Affective meanings can be measured with semantic differentials yielding a three-number profile indicating how the concept is positioned on evaluation, potency, and activity (EPA). American psychologist Charles E. Osgood demonstrated that an elementary concept conveyed by a word or idiom has a normative affective meaning within a particular culture. A stable affective meaning derived either from personal experience or from cultural inculcation is called a sentiment, or fundamental affective meaning.

June 29, 2012

## Negative Feedback

Negative feedback occurs when the output of a system acts to oppose changes to the input of a system, acting to stabilize it. The classic example is a central heating system which cuts off when a (suitably placed) temperature sensor hits a pre-set mark. The negative feedback part is the thermostat. Negative feedback is a basic concept of cybernetics (the theory of communication and control based on regulatory feedback in animals and machines).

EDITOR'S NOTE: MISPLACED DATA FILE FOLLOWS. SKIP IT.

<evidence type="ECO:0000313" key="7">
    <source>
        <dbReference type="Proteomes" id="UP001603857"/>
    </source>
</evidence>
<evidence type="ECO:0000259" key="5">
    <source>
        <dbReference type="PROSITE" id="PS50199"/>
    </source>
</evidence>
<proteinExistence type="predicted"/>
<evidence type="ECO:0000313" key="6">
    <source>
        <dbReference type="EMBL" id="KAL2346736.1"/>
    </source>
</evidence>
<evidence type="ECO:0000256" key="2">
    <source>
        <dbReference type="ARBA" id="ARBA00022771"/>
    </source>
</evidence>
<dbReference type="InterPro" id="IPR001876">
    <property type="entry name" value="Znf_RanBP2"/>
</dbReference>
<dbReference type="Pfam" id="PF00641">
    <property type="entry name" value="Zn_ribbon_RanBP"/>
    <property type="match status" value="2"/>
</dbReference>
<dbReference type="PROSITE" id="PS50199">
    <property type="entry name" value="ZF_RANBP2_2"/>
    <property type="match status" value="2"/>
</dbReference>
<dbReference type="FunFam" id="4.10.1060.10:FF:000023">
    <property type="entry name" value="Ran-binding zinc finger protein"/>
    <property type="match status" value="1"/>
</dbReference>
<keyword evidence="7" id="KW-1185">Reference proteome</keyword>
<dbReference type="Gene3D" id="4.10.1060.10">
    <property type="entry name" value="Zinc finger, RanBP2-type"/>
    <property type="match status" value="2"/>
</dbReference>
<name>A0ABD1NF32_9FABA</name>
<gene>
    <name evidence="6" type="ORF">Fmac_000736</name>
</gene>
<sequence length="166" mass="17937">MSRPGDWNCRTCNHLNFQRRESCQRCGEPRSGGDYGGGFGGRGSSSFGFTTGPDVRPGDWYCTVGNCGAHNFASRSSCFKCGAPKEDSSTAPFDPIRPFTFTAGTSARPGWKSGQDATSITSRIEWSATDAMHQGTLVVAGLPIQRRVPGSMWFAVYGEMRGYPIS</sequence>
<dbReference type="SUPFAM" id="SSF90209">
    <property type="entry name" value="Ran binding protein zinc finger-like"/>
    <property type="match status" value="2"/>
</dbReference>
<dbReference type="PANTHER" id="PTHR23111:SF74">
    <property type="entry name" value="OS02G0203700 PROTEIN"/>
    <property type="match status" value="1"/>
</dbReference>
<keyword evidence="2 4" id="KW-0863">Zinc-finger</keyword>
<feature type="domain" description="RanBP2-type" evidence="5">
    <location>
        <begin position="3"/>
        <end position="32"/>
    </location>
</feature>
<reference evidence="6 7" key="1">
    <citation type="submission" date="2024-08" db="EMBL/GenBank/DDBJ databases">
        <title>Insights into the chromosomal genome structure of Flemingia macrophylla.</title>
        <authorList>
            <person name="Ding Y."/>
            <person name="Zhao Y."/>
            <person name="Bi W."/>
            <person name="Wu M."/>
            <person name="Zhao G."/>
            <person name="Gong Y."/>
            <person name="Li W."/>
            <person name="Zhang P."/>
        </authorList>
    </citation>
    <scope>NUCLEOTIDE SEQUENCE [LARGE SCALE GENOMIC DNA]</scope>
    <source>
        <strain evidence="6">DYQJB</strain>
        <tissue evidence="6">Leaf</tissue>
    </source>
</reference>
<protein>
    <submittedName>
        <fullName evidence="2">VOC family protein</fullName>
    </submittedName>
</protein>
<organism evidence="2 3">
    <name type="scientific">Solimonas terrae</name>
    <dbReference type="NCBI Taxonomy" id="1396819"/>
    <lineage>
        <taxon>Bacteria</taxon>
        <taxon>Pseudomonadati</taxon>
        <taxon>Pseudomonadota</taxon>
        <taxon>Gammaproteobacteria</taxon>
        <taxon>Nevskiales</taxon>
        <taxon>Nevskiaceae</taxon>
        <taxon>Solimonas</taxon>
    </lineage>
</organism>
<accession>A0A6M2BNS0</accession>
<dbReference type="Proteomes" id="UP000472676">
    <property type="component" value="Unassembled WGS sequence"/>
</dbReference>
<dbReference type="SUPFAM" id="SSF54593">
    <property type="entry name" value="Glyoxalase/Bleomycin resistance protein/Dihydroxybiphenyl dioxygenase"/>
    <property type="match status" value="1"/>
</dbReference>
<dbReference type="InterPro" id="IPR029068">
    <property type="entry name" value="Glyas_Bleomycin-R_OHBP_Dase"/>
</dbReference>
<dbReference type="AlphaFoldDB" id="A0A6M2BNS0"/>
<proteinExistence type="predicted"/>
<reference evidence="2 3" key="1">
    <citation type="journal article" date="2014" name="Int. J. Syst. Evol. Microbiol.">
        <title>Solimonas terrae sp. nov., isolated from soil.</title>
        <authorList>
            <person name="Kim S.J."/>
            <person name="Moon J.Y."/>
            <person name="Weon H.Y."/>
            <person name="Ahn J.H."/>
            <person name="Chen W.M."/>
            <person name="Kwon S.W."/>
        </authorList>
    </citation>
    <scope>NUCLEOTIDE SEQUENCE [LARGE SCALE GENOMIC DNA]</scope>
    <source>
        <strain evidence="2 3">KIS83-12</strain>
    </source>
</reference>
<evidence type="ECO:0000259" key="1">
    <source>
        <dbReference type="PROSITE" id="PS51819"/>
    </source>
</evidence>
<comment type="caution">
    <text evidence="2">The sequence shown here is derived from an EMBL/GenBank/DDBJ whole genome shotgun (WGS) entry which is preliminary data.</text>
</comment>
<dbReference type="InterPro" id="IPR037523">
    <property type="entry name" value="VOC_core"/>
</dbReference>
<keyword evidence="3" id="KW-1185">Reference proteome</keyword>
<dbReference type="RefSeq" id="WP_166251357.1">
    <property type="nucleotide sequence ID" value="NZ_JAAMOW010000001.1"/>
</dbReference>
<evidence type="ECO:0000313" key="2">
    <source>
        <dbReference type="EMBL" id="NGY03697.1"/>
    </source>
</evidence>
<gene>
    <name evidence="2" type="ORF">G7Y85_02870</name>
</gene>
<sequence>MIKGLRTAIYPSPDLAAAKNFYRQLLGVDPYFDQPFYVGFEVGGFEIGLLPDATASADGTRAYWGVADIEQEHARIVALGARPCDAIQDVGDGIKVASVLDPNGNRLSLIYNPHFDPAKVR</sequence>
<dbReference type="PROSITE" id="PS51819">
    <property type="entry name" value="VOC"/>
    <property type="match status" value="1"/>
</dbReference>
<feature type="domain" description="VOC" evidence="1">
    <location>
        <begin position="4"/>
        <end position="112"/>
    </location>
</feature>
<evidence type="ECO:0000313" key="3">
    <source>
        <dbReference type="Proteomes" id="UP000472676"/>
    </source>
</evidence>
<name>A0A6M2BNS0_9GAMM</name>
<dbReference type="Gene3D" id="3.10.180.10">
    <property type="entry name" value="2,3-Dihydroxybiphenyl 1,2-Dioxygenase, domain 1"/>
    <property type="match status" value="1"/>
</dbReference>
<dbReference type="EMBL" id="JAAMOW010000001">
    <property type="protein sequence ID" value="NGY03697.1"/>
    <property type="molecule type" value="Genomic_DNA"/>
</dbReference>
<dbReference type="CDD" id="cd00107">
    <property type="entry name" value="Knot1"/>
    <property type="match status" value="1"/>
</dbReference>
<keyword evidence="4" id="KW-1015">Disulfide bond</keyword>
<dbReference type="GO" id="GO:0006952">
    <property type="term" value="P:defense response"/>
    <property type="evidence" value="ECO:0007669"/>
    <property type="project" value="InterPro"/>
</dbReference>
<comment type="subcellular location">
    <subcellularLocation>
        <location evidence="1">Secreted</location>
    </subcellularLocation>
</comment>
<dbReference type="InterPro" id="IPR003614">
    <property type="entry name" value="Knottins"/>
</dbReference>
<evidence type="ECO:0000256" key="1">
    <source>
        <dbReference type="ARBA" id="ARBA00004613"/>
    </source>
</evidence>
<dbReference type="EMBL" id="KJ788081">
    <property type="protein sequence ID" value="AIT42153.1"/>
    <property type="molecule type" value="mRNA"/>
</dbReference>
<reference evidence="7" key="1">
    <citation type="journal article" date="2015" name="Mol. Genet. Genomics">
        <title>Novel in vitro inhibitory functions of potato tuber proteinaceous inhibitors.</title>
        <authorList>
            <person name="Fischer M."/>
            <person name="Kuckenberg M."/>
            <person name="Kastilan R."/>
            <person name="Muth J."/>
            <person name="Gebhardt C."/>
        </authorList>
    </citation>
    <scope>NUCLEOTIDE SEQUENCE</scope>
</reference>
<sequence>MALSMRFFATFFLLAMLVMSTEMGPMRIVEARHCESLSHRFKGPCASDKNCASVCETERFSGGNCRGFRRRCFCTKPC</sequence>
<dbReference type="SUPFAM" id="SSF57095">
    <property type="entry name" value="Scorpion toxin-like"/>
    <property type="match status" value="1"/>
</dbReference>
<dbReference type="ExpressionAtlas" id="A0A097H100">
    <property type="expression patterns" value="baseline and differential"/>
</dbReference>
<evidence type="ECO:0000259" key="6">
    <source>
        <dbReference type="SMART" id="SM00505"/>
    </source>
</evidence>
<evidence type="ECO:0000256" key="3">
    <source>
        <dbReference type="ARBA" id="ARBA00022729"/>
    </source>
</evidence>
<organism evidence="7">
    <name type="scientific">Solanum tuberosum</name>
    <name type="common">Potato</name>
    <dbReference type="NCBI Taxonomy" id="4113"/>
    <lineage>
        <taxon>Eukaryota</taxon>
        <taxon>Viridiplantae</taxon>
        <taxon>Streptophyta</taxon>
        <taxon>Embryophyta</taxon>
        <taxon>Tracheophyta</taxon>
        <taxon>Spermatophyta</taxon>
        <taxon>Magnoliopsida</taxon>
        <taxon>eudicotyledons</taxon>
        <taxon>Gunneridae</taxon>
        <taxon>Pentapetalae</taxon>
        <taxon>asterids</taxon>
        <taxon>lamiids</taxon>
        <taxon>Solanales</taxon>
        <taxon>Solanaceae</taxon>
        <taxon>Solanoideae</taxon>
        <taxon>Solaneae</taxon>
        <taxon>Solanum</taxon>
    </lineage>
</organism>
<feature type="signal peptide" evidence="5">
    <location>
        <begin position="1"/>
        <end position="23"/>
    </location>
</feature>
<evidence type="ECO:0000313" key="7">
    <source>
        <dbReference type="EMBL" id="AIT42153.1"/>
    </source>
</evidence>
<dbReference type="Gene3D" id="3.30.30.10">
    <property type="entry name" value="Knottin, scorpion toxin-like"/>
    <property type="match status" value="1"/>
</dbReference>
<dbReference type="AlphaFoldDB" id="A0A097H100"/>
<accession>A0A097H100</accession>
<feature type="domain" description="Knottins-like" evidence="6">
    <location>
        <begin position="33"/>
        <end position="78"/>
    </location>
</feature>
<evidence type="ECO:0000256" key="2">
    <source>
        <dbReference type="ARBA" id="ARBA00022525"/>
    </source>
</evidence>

In biology negative feedback is known as homeostasis (the property of a system, either open or closed, that regulates its internal environment and tends to maintain a stable, constant condition). Virtually all aspects of living systems involve homeostasis (e.g. blood pressure, glucose level, liver functions, cell division). The disruption of feedback loops can lead to undesirable results: in the case of blood glucose levels, if negative feedback fails, the glucose levels in the blood may begin to rise dramatically, thus resulting in diabetes.

June 29, 2012

## Control Theory of Sociology

Control Theory is a theory of social order in sociology, which classifies control as centralized or decentralized or neither. Decentralized control is considered market control. Centralized control is considered bureaucratic control. Some types of control such as clan control are considered to be a mixture of both decentralized and centralized control.

Decentralized control or market control is typically maintained through factors such as price, competition, or market share. Centralized control such as bureaucratic control is typically maintained through administrative or hierarchical techniques such as creating standards or policies. Mixed control or clan control is typically maintained by keeping a set of values and beliefs or norms and traditions.